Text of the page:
I get it. I understand you guys. I’m a writer first. Sometimes we have to stay up all night and we do seem to grow fangs, normally around the 65th time a family member has interrupted us, since “we aren’t really working.” I feel your pain. But we have to be really careful that we aren’t bringing undead habits into social media. No one likes to hang out with the undead. Frankenstein? Zero friends. Zombies? Again, zero friends. Vampires? A few friends, but all with serious trust issues.

NYCZombie

Hmmm, must be a writer’s conference….

Zombie Blog and Frankentweet

There are writers who I see all the time and I like their blog and then….GONE. Nowhere on Twitter. No longer commenting. No pulse. Then, just about the time I have mourned their loss and moved on to make new friends?

They come baaaack.

Three months or even six months later, their twitter handles or blogs rises from the dead and needs to feed. Now they are tweeting all the time and talking to people and likely telling everyone about the book they have coming out or just released. Only, if you pay close attention, you will see it is the same tweet trying to appear it’s alive when it isn’t (automated). It has no mind and just prowls for victims readers.

Instead of braaaaaiiiiiiins, it moans saaaaallllllleeeeeesssss, buuuuyyyyyyyy, freeeeeeeeeeee. Buuuuy myyy booook.

Don’t be a Frankenfriend

Remember that all-or-nothing thinking I mentioned at the beginning? That is what gets us in trouble and turns us into a Frankenfriend. If we make these unrealistic goals, or we don’t understand how to use social media effectively, we burn out, we go to extremes…and we don’t get the full benefits of having a social media platform.

Less is More

Social media takes less than 20 minutes a day (unless you add in a blog, which I DO recommend). Even with a blog? Not that much time. Get my books or take my classes. We actually have far more impact if we aren’t posting a bunch of times a day. We just have to show up. Attendance counts. A handful of tweets or interactions a day.

Quality, not quantity.

And sure, if you are a Chatty Cathy like me, it is fine, but on those days, weeks when you can’t be chatty? Just pop in. Say “hi.” Give us proof of life. It’s all we ask.

Work in a Team 

Yes, writers need a social media platform, but no one ever said you had to do it all alone. Join up with the WANAs either on Twitter at #MyWANA, Facebook, or the WANA social site, WANATribe (here is an invitation). We work together. All easy-squeezy. Books are not so cost-prohibitive that we can’t support each other.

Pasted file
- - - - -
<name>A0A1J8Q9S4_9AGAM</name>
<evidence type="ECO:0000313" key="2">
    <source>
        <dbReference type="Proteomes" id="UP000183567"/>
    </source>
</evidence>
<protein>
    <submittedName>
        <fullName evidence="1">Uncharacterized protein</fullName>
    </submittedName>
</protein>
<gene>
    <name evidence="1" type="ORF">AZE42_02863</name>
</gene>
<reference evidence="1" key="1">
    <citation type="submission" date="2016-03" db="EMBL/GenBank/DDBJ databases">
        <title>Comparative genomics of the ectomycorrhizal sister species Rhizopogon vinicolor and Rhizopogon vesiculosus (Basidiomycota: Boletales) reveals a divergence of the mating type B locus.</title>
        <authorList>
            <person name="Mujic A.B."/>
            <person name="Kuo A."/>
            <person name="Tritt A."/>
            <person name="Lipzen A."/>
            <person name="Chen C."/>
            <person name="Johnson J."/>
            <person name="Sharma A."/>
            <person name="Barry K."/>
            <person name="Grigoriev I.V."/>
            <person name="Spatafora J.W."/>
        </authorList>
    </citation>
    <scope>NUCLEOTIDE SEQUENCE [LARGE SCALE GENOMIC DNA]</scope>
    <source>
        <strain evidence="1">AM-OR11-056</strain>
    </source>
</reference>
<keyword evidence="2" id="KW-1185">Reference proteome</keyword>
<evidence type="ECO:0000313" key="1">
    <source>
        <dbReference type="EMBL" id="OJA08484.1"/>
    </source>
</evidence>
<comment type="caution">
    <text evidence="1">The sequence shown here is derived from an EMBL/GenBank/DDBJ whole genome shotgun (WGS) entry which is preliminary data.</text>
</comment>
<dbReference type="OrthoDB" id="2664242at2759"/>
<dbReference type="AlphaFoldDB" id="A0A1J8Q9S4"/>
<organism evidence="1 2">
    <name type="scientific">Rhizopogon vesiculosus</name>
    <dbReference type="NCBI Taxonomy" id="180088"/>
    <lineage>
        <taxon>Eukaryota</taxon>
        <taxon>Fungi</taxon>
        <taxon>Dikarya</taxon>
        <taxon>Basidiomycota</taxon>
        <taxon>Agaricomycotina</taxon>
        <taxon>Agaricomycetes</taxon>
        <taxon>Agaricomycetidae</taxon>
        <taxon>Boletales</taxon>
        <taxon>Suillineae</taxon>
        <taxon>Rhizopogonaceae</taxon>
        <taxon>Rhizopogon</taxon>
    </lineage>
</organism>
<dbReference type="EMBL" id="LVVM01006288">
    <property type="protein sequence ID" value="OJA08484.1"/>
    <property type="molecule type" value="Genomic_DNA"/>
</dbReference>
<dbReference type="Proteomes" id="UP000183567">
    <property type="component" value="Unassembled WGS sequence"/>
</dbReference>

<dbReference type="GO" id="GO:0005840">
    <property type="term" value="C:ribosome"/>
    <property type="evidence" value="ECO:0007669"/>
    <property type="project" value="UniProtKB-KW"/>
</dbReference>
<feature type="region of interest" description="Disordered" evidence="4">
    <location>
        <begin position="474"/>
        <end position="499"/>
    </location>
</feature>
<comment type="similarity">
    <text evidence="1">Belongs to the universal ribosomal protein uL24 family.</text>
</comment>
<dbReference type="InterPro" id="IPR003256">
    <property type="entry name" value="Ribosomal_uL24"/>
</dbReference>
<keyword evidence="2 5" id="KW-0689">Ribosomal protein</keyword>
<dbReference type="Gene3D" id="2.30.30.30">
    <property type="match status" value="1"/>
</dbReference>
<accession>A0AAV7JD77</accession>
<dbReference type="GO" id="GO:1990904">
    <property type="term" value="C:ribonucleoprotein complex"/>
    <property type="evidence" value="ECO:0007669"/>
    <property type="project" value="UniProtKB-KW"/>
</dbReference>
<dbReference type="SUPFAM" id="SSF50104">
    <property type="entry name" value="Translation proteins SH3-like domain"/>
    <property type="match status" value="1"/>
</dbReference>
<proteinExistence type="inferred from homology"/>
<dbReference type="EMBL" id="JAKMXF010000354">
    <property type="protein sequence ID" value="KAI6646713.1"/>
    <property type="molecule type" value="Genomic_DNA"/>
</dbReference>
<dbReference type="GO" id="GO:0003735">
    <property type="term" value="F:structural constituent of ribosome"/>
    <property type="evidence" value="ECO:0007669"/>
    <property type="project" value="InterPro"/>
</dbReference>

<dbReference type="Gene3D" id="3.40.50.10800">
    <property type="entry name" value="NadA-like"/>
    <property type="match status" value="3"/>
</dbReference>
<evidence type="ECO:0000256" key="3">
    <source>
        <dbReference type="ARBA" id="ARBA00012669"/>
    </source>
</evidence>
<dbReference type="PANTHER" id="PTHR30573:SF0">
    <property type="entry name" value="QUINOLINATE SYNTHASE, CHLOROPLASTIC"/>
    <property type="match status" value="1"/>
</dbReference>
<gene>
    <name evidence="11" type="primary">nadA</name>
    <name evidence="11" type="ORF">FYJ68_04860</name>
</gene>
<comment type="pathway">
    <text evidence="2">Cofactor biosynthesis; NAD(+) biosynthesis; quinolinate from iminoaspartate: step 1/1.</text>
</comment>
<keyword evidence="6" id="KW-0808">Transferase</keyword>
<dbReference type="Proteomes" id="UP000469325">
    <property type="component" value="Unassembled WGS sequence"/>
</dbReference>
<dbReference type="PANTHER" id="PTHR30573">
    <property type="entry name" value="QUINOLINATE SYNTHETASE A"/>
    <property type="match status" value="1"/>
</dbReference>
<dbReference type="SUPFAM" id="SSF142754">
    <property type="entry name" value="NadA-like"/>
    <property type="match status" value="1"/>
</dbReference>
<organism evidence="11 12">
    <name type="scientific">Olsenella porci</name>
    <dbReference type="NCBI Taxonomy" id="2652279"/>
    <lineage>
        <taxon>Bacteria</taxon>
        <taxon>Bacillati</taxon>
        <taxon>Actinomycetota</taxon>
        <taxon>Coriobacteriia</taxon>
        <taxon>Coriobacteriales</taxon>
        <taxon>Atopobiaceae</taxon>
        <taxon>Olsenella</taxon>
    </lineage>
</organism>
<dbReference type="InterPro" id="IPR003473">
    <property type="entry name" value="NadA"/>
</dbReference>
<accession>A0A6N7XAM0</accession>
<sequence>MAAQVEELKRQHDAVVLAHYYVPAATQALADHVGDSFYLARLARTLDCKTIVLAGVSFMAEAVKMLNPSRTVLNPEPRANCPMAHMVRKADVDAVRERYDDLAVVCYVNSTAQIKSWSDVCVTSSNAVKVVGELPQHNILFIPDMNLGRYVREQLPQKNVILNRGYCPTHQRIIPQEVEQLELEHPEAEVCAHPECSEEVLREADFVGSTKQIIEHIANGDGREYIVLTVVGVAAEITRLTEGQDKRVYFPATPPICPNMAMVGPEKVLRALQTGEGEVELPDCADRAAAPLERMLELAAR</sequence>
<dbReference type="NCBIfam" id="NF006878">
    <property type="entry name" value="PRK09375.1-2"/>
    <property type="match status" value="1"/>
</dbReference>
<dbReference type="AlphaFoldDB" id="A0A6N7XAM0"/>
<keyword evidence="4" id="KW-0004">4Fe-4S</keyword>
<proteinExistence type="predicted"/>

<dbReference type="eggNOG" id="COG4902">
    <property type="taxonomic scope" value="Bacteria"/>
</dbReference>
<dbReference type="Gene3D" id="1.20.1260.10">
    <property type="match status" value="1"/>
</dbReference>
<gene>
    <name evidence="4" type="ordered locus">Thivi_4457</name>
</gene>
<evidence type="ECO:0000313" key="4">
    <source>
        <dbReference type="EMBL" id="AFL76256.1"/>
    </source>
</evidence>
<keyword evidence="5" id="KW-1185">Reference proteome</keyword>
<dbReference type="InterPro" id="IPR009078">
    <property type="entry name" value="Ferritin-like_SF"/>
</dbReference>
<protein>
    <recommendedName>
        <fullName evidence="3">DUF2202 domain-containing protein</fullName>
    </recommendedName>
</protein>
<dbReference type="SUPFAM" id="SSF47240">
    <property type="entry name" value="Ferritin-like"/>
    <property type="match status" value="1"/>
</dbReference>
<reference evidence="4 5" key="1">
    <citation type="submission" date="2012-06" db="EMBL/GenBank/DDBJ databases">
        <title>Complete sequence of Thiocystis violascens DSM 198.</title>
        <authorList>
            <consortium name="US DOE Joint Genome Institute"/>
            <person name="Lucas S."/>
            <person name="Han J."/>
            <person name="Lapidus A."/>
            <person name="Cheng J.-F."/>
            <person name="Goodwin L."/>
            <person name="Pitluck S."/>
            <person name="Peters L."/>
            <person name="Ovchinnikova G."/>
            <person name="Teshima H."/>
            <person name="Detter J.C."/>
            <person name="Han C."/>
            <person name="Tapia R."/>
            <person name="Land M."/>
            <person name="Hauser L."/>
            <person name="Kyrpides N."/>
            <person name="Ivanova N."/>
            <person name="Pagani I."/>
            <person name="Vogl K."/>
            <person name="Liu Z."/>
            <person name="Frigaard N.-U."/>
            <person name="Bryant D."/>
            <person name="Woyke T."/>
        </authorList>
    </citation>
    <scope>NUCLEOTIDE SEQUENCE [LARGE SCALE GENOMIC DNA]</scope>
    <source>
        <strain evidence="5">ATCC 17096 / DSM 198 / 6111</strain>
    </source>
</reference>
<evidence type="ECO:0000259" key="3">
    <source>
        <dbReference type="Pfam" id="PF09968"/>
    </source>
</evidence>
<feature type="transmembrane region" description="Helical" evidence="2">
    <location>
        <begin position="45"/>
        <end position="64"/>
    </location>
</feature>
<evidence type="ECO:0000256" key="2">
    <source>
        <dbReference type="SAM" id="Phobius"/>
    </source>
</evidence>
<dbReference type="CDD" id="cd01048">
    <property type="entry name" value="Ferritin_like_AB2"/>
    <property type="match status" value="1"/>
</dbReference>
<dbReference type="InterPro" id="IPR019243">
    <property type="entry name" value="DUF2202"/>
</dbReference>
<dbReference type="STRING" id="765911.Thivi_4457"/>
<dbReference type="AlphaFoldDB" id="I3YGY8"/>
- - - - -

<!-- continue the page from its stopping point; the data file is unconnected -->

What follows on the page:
This is one of the benefits of being a WANA. We are not alone.

When we work as a team, we can pull weight for each other. If we have to do revisions, our pals can guest post for us. We have friends who can tweet about our book or blogs if, for some reason we can’t (like illness or emergency). All of us serve each other because we are totally paying it forward. We know we are going to have to ask for help one day, too.

So what are your thoughts? Are you a member of the Twitter undead? Did you see a light? How did you make it back? What are your stories of social media undead? Heck, let’s have some fun. Do you think writers are the source for all these stories of creatures roaming the night? What’s your version? Have writers been mistaken for any other creatures of the night? Mythical beasts? How do you balance your social media and writing? Are you a WANA and wana give your team a shout-out and tell stories of how the WANAs have been there for you? Bought beer?

Oh, for those in the Denver, Colorado area, I will be speaking this weekend for the Heart of Denver Romance Writers. Come! I would LOVE to meet you! Register here!

I love hearing from you!

To prove it and show my love, for the month of May, everyone who leaves a comment I will put your name in a hat. If you comment and link back to my blog on your blog, you get your name in the hat twice. If you leave a comment, and link back to my blog, and mention my book We Are Not Alone in your blog…you get your name in the hat THREE times. What do you win? The unvarnished truth from yours truly.

I will pick a winner once a month and it will be a critique of the first 20 pages of your novelor your query letter, or your synopsis (5 pages or less).

And also, winners have a limited time to claim the prize, because what’s happening is there are actually quite a few people who never claim the critique, so I never know if the spam folder ate it or to look for it and then people miss out. I will also give my corporate e-mail to insure we connect and I will only have a week to return the 20 page edit.

At the end of May I will pick a winner for the monthly prize. Good luck!

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38 Comments

Opening the Floor–Ask an Expert! What Do YOU Want to Learn More About?

Need some adverbs taken out?

Trust me. I be an expert….

One of my favorite parts of blogging is I get to hang out with you guys. I love your comments and REALLY LOVE when you share your stories. I read every one of them, and the only reason I don’t reply to all comments is because some of you subscribe to be messaged when there is a new comment…

…and I don’t want to blow up your e-mail with “((HUGS)) You are so awesome! I forget my purse ALL the time!”

I never run out of ideas because the world is a very interesting place. Writing is a complex topic and social media for writers is ever-evolving (along with the publishing paradigm).

I do try to mix this blog up with different content, some informational and some just fun. Keeps me fresh and you from being bored. Besides I am far too crazy creative to wear an expert suit all the time. I have to wear digital panty hose and they chafe :D.